Q. I recently wanted to check the air pressure of the tires on my car after hearing you talk about how important it is on your radio program. I noticed that one of the valve stems was bent and the air gauge wouldn’t read any pressure. I went to a local tire store to inquire about having the valve stem replaced and was told that it would cost about $75. The last tire valve I had replaced cost $5. Is this possible?
A. It certainly is possible if your car uses a tire pressure monitoring system. Some of these systems use a sensor that is part of the valve stem. This sensor transmits information to the car’s computer to let the driver know if there is a low tire.
Q. I purchased a Toyota Camry new in 2005 and the engine has been loud since day one. It is louder when the car is cold and I have been warming it up before I drive. Is there some sort of valve adjustment to stop this noise?
A. The valves in this engine are adjustable and they should certainly be checked, though the noise may be coming from a variety sources. A common problem with some of these models is the tensioner for the drive belt which will rattle and make noise, as well as a failure of the harmonic balancer (recent recall). A good technician should be able to determine where the noise is coming from with a mechanic’s stethoscope or other suitable tool.
Q. Why is my Honda Accord with a V-6 engine designed to run on regular gas, while smaller cars such as the Civic Si and Acura TSX require premium fuel? I noticed that small, high performance cars need premium, and bigger cars with bigger engines only need regular fuel. Can I use regular fuel in a car that requires premium and premium fuel in a car that only needs regular?
A. A small, higher performance engine relies on premium fuel to take advantage of its higher compression. It is this high compression that develops the extra power and performance that buyers of sporty cars seek. Using premium fuel in an engine that doesn’t require it is just a waste of money. Using regular fuel in an engine that is designed for premium can reduce the engine performance and in some cases fuel economy.
Q. After driving on some poorly maintained roads, I am now hearing a loud sound from the driver’s side of the car. It sounds like a loud muffler noise, like there might be a hole in the muffler or broken pipe. But here is the weird part, I parked at night and the sound was not there but when I started the vehicle the next morning I immediately heard this noise that seems like it is starting to get louder. What do you think?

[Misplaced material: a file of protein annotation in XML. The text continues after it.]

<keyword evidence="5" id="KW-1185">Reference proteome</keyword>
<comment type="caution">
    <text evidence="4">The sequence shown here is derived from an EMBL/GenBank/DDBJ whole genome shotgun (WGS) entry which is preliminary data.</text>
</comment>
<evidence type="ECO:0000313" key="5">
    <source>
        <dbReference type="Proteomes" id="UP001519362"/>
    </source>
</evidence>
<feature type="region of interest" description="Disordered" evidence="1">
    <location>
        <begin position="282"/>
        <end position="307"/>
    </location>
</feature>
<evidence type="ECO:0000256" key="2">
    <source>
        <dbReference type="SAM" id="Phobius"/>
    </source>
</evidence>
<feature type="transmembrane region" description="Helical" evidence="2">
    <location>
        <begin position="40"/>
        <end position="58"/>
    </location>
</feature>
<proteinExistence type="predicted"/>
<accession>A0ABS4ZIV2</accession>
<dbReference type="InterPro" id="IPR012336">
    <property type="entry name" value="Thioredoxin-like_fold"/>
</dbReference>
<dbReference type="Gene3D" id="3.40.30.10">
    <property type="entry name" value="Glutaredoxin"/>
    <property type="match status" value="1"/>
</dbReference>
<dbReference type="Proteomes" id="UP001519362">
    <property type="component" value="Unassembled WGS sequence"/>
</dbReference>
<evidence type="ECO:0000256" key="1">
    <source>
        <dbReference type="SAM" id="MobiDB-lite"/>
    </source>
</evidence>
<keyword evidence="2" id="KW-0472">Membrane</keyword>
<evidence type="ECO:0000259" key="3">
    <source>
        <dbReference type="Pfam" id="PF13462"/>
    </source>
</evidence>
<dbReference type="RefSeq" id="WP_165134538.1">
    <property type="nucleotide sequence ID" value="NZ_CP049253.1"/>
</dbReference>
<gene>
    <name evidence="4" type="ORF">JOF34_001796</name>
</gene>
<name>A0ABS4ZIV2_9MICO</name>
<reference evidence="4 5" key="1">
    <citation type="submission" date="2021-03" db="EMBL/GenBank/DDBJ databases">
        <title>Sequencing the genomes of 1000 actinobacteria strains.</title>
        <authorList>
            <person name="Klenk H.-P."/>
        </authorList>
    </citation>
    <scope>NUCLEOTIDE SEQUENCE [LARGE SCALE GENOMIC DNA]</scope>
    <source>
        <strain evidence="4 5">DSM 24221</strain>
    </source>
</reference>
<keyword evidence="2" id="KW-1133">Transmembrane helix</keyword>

A. The problem could be a cracked exhaust manifold or exhaust pipe. When the engine gets hot, the crack expands and seals itself. I would recommend leaving the car overnight at a repair shop to allow the mechanic to start the engine when it is cold. This should help pinpoint the leak.
Q.I have a problem with a funky odor coming from my vents when I turn on the fan in my car. When I turn on the air conditioning, the odor goes away. The dealership where I took the vehicle for service replaced the cabin air filter thinking this would solve the problem. This was only about a month ago. I've only owned this vehicle for about a year and didn't have any odor problems last year. It is a 2006 Buick Lacrosse. It seems the high humidity and any rainfall causes this odor. You previously helped me with a steering column noise and I was wondering what your thoughts are on this odor?
A. The problem could be a build-up of mold and mildew in the air conditioner duct work, plenum, or A/C evaporator. This can happen if you use the air conditioner routinely on the recirculation or max-air setting. Spraying the heater/air conditioner intake and duct work with a disinfectant could remedy the odor. In addition, make sure the air conditioner drain is clear. If this doesn’t work, a repair shop might try a microbial cleaner sprayed deeper into the air conditioner system.
Q. Perhaps you can help me regarding my 1994 Ford Taurus. I’m looking for a replacement key-fob remote that operates the car's door locks and also arms and disarms the alarm system. I checked with the Ford dealer and was told it could take up to four weeks for a replacement. Do I have to order through a Ford dealer, or is there a suitable after-market unit that will work just as well?
A. This is where the internet can be a great resource. A quick check on the internet shows several sources. One that seems popular is www.keylessride.com. On this website, you can purchase a replacement remote for about $50.00 with instructions how to program it for your vehicle.
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About Boston Overdrive
|Clifford Atiyeh is an automotive writer and car enthusiast . He has spent his entire life driving cars he doesn't own.
In the garage: 1995 21-speed Iron Horse, 2002 Jeep Wrangler X (by association)
|Bill Griffith is a veteran Boston Globe reporter, having reviewed cars for more than 10 years and serving as assistant sports editor for 25 years. He was also the paper's sports media columnist.
In the garage: 2006 Subaru Baja
|John Paul is public affairs manager for AAA Southern New England, a certified mechanic, and a Globe columnist. He hosts a weekly radio show on WROL.
In the garage: Hyundai Sante Fe, Chrysler PT Cruiser convertible
|Craig Fitzgerald has been writing about cars, motorcycles, and the automotive industry since 1999. He is the former editor of Hemmings Sports & Exotic Car.
In the garage: 1968 Buick Riviera, 1996 Buick Roadmaster, 1974 Honda CB450
|Keith Griffin is president of the New England Motor Press Association and edits the used car section on About.com. He also writes for the Hartford Business Journal and various weekly newspapers in Connecticut.
In the garage: Mazda 5, Dodge Neon
|George Kennedy is a senior writer for WheelsTV in Acton, which produces video reviews for Yahoo, MSN, and other auto websites.
In the garage: Lifted 1999 Jeep Cherokee